Honolulu resident Reno Abellira, 71, a world-renowned surfer who exploded onto the scene with the shortboard revolution of the mid 1960s, was hospitalized at Queen’s Medical Center last week, friends said.

The Star-Advertiser was able to confirm with a Queen’s representative this morning that Abellira was a patient at the hospital, but could not verify the details surrounding his hospitalization.

Darrick Doerner, a former Honolulu city and county lifeguard, North Shore resident and close friend of Abellira’s for 40 years, said he received a phone call last week informing him that Abellira had been found unconscious, “in a coma, with severe, life-threatening injuries,” in Ala Moana Beach Park.

“He had been assaulted,” Doerner said. “Someone called 911, and he was transported to Queen’s and remains in the ICU.”

Doerner said Abellira had long struggled with homelessness, and, although friends tried to help, had not been able to obtain a driver’s license, Social Security card, debit card or other documents that would enable him to work or receive benefits, including food stamps.

“It’s very, very painful — people are very hurt to think this happened to such an iconic, revolutionary stylemaster and super-smart intellectual,” Doerner said, adding he hoped the sad news would be an awakening for the community and political leaders to provide support for the “hundreds of people living in our parks that are drug addicts, and not able to get back in the system. “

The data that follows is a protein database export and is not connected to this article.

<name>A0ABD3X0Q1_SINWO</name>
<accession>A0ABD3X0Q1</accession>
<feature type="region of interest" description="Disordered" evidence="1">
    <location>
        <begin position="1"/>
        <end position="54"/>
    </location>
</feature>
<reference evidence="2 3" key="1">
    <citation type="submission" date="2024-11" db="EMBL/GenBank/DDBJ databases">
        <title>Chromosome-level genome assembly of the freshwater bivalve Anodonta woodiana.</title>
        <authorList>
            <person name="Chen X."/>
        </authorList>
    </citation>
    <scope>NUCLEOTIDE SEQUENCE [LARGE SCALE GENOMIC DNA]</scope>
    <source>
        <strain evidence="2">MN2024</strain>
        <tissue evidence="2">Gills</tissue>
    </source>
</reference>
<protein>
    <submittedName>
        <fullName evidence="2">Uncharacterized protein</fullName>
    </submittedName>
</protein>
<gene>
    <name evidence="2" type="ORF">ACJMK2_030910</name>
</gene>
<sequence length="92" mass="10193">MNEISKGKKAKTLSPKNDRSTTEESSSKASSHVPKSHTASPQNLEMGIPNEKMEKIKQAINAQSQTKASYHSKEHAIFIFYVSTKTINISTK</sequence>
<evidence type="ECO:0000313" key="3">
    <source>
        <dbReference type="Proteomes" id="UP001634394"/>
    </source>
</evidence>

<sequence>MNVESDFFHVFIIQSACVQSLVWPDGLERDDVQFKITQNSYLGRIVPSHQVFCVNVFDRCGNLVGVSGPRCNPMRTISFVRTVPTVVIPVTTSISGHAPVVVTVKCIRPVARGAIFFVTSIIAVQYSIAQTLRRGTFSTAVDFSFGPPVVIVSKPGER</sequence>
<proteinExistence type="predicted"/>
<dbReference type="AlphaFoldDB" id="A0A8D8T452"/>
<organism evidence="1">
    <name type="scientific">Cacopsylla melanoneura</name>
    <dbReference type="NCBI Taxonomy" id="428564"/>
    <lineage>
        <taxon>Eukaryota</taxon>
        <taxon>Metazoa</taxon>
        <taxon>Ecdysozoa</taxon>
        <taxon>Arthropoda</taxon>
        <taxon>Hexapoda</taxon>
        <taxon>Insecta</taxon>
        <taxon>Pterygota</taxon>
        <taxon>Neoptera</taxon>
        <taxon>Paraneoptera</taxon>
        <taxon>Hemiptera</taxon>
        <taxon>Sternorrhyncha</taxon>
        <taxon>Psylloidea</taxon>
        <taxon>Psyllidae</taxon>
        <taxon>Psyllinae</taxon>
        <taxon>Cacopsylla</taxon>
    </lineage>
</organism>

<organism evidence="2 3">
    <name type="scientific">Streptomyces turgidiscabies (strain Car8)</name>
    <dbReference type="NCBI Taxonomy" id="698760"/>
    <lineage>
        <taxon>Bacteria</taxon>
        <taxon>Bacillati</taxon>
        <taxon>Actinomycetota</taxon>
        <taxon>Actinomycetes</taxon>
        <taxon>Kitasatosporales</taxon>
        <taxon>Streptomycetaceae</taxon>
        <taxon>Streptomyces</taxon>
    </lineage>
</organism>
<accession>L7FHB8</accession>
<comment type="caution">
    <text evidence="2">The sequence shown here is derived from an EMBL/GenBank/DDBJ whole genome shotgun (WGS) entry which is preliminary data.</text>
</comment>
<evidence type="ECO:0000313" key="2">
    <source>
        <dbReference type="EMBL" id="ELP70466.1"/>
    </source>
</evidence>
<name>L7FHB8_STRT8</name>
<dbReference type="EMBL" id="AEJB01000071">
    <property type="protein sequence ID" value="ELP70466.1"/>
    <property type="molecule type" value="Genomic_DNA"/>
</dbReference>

According to Matt Warshaw’s 2003 book, “Encyclopedia of Surfing,” Abellira began surfing at age 4 in Waikiki, but didn’t get his first board until he was 11 years old.

Abellira won the 1966 Hawaiian Noseriding Contest, the state’s first professional surfing event, and the juniors division of the Makaha International in 1966 and 1967, and later became Hawaii’s juniors division champion in 1968, making his international debut in the World Surfing Championships in Puerto Rico that year as well.

Abellira won Hawaii state titles in 1970 and 1972, starred in the innovative Expression Sessions of 1970 and 1971 and “beat fellow Hawaiian Jeff Hakman by a fraction of a point” to win the 1974 Smirnoff Pro, “held in cataclysmic 30-foot surf at Waimea Bay,” Warshaw wrote.

Jill “Corky” Summers, a surf journalist, Kahuku resident and friend of Abellira’s, said in a phone call Monday morning, he had been in good form on Aug. 25, when she interviewed him at Sunset Beach for a forthcoming documentary on surfboard shaper Dick Brewer.

“Reno looked fit; he was full of energy, joy, and wit,” she said.

“Everyone loves Reno,” Summers added, and the Oahu surfing community was “devastated” to learn of Abellira’s plight.